January 17, 2nd Sunday of Ordinary Time
First Reading: Isaiah 62:1-5
Responsorial Psalm: 96:1-3, 7-10
Second Reading: 1 Corinthians 12:4-11
Gospel: John 2:1-11
In January 2014 I was able to fulfill the dream of a lifetime by traveling to the Holy Land on pilgrimage. A highlight of the trip for many of my traveling companions was attending Mass in the Wedding Church at Kafr Cana, a century-old chapel built over the site associated with the miracle in today's Gospel.
At the end of the homily, married couples were given the opportunity to renew their wedding vows, and I recorded some poignant videos of several friends doing so. But the reason I was able to capture the images is because my own spouse was not with me that day.
My husband had a previously scheduled business commitment that he was unable to set aside, so I traveled to Israel without him. I bought him a souvenir bottle of Cana wine and consoled myself with the knowledge that he would make the same pilgrimage a few months later, but I felt our separation acutely.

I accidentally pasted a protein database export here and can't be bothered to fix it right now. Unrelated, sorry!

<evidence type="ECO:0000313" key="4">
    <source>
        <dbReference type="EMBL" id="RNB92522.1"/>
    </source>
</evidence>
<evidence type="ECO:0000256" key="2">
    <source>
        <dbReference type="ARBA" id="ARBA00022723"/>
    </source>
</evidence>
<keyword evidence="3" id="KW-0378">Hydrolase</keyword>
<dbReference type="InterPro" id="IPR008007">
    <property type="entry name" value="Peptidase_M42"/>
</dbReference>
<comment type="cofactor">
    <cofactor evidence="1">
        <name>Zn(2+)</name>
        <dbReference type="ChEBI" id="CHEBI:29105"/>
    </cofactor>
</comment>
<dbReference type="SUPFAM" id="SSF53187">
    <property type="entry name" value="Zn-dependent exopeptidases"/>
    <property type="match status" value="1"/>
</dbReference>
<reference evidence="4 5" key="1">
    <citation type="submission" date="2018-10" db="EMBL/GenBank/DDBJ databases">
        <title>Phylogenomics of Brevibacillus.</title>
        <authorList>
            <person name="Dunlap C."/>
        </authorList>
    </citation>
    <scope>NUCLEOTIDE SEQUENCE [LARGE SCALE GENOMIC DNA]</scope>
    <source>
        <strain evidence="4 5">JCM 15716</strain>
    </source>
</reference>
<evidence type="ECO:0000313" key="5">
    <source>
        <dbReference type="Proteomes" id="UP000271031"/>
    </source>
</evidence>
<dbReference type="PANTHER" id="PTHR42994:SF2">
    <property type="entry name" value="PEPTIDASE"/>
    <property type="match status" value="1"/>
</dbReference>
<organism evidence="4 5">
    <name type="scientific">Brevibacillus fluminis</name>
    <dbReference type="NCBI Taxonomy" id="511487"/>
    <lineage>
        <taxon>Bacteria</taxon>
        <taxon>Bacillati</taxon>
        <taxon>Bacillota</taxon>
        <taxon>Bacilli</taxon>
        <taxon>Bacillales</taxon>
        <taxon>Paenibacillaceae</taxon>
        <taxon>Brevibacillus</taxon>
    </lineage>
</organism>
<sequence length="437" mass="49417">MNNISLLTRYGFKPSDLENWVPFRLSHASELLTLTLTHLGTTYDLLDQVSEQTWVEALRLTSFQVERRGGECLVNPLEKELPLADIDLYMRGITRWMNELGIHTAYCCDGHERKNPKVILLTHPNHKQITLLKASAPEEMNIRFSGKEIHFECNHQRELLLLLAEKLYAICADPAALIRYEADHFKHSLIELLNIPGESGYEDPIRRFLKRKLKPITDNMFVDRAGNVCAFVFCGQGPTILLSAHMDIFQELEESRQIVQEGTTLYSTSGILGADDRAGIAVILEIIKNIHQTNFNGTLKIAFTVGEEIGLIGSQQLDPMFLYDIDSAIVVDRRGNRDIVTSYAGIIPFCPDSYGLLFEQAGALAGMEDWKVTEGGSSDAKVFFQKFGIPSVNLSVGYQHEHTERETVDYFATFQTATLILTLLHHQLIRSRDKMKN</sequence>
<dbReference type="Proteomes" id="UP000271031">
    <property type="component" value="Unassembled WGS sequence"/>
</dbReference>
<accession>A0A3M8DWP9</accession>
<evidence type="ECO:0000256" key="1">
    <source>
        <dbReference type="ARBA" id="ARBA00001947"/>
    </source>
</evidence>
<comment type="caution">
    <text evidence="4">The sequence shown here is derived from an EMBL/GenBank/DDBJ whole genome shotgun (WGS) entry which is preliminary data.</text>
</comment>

We're at a point in our 37-year marriage when our children are grown, our respective careers make great demands on our time, various losses have taken their toll and some of our closest contemporaries have separated or divorced. Amid such profound challenges, a renewal of our own vows among friends in such a sacred place would have been reassuring.
In the first reading, Isaiah prophesies the end of Israel's exile, using the celebratory image of a reunited bride and bridegroom to describe the joyful encounter of a people with their God. Against this backdrop, the beginning of Jesus' ministry at a wedding in Cana has hopeful implications for believers who struggle with God's call to Christian marriage.
Even the strongest marriages of faith-filled couples are relentlessly tested from without and within. The wine of young romance lasts for a limited time and as at Cana, those emptying jars, left to themselves, can eventually signal a crisis.
On our wedding day, my husband and I consecrated ourselves to each other—but we also consecrated our marriage to Jesus and to his mother. Sustaining our commitment requires daily (sometimes hourly!) reconsecration and hard work. But Jesus promises to replenish our empty vessels with an abundance of new wine, even better than the old, if we but entrust our marriage to his care.
Have you ever felt acutely separated or exiled from God? What do today's readings say to you about how highly God upholds marriage as a sign of his faithfulness to his people? To you personally?